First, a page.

The Foreign Office is cruel. I was posted to Zimbabwe despite its awful reputation. I stepped off the plane anxiously, expecting to be butchered at once and fed to lions. That didn’t happen, but I have suffered a greater pain - falling in love with this beautiful, cursed nation and now, after more than three years, having to leave.
You may wonder how I have come to love this country after witnessing so much horror here. After all, I have seen Masvingo’s rich soil stained red with the blood of those who dared to vote the wrong way. I have spoken to a man six hours after he was set alight and left for dead by the cruel war vets. I have seen too many of the one million young people, who have been wasted by HIV infection during my time here.
But amidst all this suffering, there is a grace. The grace of trade union leader Raymond Majongwe, still sticking up for teachers despite the terrible abuse he and his profession have received; the grace of apostolic worshippers processing along Sunday streets in gleaming white robes; the grace of the rural donkey, stoically pulling his heavy load up the hill.
There is also beauty: a rural woman walking economically and upright - a child strapped to her back, a heavy load on her head; the rocky, forested kopjes of the Great Dike – perfect hideouts for shy but deadly leopards; the sun catching the ripples of Lake Kariba’s endless waters.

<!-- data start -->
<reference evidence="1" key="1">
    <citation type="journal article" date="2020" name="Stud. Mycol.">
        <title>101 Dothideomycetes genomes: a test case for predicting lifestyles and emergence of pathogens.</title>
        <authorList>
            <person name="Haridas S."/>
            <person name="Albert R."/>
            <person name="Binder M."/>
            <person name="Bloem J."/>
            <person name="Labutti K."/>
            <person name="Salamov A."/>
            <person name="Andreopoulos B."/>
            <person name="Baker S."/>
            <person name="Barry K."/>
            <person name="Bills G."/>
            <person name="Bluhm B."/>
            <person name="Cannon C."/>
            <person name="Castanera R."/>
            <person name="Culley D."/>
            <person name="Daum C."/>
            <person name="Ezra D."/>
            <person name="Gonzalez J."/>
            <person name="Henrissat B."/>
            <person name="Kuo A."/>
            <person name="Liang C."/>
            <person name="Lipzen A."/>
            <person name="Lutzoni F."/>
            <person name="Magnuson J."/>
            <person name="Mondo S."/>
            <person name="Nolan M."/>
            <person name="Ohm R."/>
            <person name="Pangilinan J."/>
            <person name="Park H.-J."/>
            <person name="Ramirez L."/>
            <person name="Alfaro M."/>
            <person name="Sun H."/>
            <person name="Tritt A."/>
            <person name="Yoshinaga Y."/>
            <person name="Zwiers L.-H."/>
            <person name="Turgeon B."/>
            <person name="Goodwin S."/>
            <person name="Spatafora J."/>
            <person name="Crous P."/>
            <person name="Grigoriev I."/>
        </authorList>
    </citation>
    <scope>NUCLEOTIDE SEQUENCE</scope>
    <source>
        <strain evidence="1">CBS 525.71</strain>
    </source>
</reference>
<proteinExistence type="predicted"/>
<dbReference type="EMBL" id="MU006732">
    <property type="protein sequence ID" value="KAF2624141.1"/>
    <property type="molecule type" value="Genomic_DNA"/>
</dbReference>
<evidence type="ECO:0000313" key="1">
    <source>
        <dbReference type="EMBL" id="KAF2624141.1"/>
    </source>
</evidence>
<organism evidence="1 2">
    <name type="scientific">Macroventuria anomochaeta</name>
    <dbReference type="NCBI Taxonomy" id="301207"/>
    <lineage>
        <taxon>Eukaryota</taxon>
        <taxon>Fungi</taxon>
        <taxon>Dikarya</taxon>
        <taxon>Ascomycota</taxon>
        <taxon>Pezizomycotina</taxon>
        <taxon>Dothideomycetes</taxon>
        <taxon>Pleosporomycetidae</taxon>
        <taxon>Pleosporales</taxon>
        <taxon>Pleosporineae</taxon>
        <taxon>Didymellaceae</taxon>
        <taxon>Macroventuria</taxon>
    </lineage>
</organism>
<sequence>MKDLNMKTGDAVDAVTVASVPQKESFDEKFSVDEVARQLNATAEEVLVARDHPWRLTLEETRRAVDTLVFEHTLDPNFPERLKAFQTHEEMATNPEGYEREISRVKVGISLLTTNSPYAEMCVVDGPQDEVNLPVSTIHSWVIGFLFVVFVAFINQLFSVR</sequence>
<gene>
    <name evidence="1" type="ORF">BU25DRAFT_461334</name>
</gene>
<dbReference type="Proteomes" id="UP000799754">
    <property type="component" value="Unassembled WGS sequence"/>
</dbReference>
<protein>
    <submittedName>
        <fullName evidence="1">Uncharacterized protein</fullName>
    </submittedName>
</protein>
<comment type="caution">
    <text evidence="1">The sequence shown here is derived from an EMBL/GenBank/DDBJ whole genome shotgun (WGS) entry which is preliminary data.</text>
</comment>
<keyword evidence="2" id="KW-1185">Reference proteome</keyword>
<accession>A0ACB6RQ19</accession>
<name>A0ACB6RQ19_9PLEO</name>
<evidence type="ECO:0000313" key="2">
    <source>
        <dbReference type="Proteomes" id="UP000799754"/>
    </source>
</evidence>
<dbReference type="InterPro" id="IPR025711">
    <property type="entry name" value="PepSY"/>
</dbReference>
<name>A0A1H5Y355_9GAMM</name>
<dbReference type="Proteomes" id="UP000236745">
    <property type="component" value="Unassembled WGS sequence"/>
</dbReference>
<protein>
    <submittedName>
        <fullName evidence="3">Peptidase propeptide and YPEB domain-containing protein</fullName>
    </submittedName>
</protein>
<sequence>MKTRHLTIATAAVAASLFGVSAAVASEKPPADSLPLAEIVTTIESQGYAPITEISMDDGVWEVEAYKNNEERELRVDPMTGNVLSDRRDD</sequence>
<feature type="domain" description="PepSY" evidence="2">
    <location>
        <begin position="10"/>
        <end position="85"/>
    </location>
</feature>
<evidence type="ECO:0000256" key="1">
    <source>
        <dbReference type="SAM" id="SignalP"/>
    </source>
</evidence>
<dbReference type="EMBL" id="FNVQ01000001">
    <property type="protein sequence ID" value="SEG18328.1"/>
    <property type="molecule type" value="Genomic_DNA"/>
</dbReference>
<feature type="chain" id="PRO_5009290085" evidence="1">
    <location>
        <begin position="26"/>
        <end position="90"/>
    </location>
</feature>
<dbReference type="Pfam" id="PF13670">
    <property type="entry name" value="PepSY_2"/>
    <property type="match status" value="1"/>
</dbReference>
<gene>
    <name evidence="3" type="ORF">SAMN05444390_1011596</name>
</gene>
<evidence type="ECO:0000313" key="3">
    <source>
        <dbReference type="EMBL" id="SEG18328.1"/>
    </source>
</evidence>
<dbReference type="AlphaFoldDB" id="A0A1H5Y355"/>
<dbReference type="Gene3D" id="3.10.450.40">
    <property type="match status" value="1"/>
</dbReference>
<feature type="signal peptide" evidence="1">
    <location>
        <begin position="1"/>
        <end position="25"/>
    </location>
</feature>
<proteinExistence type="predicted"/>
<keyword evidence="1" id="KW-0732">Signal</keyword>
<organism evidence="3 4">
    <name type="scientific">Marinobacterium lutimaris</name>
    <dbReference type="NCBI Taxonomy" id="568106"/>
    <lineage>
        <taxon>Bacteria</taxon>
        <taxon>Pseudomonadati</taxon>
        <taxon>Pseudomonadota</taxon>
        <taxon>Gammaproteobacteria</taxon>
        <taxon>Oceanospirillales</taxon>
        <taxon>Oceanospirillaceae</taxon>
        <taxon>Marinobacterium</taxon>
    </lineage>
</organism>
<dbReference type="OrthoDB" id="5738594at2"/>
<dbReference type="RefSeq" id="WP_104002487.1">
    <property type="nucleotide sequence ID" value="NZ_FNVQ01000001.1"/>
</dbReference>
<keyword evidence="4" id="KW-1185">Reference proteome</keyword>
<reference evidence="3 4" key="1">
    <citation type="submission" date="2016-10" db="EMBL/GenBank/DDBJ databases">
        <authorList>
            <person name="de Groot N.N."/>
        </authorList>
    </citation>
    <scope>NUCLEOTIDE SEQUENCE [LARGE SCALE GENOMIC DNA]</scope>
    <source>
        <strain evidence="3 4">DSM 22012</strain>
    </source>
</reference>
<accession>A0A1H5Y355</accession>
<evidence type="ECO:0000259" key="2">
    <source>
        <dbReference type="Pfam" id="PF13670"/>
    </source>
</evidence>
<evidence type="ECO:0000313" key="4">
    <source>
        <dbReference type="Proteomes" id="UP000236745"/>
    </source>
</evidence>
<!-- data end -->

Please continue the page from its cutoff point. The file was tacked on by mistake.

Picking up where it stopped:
Despite all the efforts of Zimbabwe’s cruel men, I will take from the country memories that are good. The grace, the beauty, the courage and the strength have outweighed and outlasted all that has been vile.
Perhaps because of this excess of goodness, the country is trying to plot its route away from desperate 2008 into new years of hope. So far concrete signs of recovery are few, but signs of the uplift in people’s expectations are everywhere. Here’s one from Harare this week: a petrol pump attendant buying an ice cream for himself on a hot day – a sight not seen in Zimbabwe since poverty and cash shortages started to bite.
If I am – as I hope - leaving a different Zimbabwe, the country has changed me too. I arrived an arrogant and complacent British diplomat. I hope I have learned to be humble in the face of others’ superior qualities and to understand how lucky I am to have grown up surrounded by tolerance, liberty and plenty.
Until today, I had not realised how much I am feeling about leaving Zimbabwe. But now, Easter Monday, the day before I leave for good, I find myself crying tears for the sweet friends and the soul-expanding life I have to leave behind. I know I signed up for a job that makes me move country every three or four years, but I didn’t know it would be as hard as this.
So yes, the Foreign Office is cruel. My brain must go on to some other job, while my heart stays in Zimbabwe. How cruel to be dragged away just as recovery might begin. But I am forever grateful that I have had the chance to come here and see things good and evil, which will temper the way I live the rest of my life. I have never had a more worthwhile job.
Thank you for reading my blog. The incomparable Grace Mutandwa will keep you informed about Zimbabwe in the future. And others may take it up too. The word processor is mightier than the sword!